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    I hope we do not turn this into a discussion of race and the conflict and hurt that would cause. There are a number of educational fisheries that are not associated with a tribe.

    Also, as I stated earlier all have some educational and cultural components that make them look good on paper. That is not the issue for me. What is the issue is how many, do we need tighter criteria and performance standards, should they be in the management plans, and who checks the Commissioner to make sure they are not abused/

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    You almost can't discuss this kind of stuff or subsistence in general without the race card coming out. Sad but true.
    So what and where are these other educational fisheries?
    Just curious as I was unaware there were others. Granted I haven't even looked or googled anything but it would help in the discussion.

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    Quote Originally Posted by kasilofchrisn View Post
    You almost can't discuss this kind of stuff or subsistence in general without the race card coming out. Sad but true.
    So what and where are these other educational fisheries?
    Just curious as I was unaware there were others. Granted I haven't even looked or googled anything but it would help in the discussion.

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    That's because subsistence rights are by nature discriminatory. Where you live, how long you've lived there, if you've traditionally depended on those resources for subsistence or not, etc... all perfectly acceptable - I just don't think that skin color should be a factor. I say this as a soulless ginger. Content of character, right Bfish?

    Everyone is right though - enough of that kind of talk. I hope the educational fisheries are doing well, and think it's great that they are carrying on tradition. I hope to be able to do the same this year. If not, I hope my boys are welcome at the local educational net.

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    Quote Originally Posted by kasilofchrisn View Post
    You almost can't discuss this kind of stuff or subsistence in general without the race card coming out. Sad but true.
    So what and where are these other educational fisheries?
    Just curious as I was unaware there were others. Granted I haven't even looked or googled anything but it would help in the discussion.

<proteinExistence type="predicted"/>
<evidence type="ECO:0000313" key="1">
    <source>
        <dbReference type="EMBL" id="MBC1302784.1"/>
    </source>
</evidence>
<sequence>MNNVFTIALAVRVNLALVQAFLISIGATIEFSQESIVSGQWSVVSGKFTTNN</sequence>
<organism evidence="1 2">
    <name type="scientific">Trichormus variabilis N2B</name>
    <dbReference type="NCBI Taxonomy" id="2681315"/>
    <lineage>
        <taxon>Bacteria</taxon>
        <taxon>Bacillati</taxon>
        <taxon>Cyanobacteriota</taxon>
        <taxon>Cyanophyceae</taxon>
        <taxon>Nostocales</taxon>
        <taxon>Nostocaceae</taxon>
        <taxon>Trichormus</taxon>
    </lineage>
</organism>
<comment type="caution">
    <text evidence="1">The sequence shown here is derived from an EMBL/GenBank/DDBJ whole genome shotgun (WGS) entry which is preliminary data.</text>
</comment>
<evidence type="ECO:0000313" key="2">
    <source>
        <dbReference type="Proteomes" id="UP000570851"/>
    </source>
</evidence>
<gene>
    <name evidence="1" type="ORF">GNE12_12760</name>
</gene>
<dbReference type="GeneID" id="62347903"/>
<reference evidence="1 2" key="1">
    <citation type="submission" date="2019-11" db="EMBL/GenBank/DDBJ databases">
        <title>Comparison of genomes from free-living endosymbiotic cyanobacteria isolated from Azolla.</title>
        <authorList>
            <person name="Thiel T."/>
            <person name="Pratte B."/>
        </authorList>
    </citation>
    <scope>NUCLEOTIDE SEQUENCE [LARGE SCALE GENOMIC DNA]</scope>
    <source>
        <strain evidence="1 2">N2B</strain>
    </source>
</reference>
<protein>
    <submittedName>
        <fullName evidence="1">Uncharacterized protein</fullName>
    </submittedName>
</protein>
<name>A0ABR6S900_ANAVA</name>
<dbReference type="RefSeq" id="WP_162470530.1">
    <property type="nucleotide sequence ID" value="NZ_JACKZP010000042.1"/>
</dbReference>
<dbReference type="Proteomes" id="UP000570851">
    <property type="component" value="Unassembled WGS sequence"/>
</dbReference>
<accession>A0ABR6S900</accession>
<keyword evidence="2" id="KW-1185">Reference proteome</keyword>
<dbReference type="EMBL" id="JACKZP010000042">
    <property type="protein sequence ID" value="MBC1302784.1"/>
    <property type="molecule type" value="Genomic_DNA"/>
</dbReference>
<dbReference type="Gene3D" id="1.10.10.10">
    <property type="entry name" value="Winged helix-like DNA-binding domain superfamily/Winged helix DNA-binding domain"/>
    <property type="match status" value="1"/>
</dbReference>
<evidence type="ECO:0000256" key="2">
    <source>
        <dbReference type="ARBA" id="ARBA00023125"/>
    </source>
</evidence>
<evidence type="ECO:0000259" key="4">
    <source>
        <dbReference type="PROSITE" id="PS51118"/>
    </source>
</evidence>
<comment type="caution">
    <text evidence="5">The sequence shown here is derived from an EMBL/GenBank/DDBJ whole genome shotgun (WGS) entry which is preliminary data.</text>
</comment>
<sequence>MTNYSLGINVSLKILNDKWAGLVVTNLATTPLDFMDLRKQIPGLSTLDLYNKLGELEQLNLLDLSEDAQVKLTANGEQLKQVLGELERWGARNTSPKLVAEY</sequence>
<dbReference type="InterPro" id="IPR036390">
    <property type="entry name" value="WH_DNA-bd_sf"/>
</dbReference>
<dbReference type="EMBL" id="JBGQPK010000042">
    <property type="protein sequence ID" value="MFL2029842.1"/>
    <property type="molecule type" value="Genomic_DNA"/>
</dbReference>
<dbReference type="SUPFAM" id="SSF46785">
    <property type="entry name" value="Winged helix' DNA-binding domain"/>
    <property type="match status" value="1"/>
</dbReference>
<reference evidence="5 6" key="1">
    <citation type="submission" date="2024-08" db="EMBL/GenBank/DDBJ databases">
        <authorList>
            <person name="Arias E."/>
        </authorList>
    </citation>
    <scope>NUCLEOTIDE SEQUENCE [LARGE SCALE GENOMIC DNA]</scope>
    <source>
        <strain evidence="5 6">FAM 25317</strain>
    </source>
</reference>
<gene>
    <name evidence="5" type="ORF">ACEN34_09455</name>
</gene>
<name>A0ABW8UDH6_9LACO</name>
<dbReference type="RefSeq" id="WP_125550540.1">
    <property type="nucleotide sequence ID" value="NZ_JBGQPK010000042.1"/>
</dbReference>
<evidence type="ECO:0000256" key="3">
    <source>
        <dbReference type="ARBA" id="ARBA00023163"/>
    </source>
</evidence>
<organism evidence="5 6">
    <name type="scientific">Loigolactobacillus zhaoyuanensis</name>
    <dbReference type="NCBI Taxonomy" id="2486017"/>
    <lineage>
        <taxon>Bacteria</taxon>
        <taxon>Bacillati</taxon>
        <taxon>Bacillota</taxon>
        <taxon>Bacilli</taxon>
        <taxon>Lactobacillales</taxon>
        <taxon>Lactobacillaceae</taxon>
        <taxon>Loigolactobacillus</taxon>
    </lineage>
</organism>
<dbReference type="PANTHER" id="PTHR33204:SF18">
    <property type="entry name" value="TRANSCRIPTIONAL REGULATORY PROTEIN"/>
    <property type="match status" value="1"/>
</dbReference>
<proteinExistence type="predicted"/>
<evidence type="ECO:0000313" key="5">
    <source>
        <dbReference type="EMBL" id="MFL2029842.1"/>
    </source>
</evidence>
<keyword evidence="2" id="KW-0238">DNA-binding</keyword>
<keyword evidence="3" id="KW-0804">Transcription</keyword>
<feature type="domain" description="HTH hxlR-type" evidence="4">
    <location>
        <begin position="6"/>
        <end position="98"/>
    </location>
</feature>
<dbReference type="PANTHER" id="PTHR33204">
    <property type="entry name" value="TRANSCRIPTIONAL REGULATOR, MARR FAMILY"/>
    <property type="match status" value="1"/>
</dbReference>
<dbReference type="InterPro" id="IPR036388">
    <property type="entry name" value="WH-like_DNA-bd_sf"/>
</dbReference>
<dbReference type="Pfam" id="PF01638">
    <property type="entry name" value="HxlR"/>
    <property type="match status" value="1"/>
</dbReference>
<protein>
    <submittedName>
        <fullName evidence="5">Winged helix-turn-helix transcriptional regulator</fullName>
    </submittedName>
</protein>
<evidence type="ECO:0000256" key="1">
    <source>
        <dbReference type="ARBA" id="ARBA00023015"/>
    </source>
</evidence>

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    OK. I am going to list them all from the ADF&G annual management report.
    Kentize Tribe, Ninilchiik Tribal Council, Ninilchik Native Descendants, Ninilchik Emergency Services, Homer VFW, Anchor Poiint VFW, Kasilof Historical Society, South Central Foundation, Knik Tribal Council, Big Lake Cultural Outreach, Eklutna Village, Tyonek Village, Territorial Homestead Lodge.

    So there is a mix and that should be kept in mind in commenting on these.

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    Quote Originally Posted by Nerka View Post
    OK. I am going to list them all from the ADF&G annual management report.
    Kentize Tribe, Ninilchiik Tribal Council, Ninilchik Native Descendants, Ninilchik Emergency Services, Homer VFW, Anchor Poiint VFW, Kasilof Historical Society, South Central Foundation, Knik Tribal Council, Big Lake Cultural Outreach, Eklutna Village, Tyonek Village, Territorial Homestead Lodge.

    So there is a mix and that should be kept in mind in commenting on these.
    Thanks for the list Nerka, interesting mix.

    I was looking for the qualifications to get an educational permit, I thought you had posted them or a link to the qualifications. Are they in one of the threads and I just can't find them or do you have a link? thanks.

    It is particularly interesting now that the PU set nets have been pulled and the marine fishery is closed.

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    Quote Originally Posted by yukon View Post
    Thanks for the list Nerka, interesting mix.

    I was looking for the qualifications to get an educational permit, I thought you had posted them or a link to the qualifications. Are they in one of the threads and I just can't find them or do you have a link? thanks.

    It is particularly interesting now that the PU set nets have been pulled and the marine fishery is closed.
    They were posted on another thread. I will look for the link or if anyone knows please repost.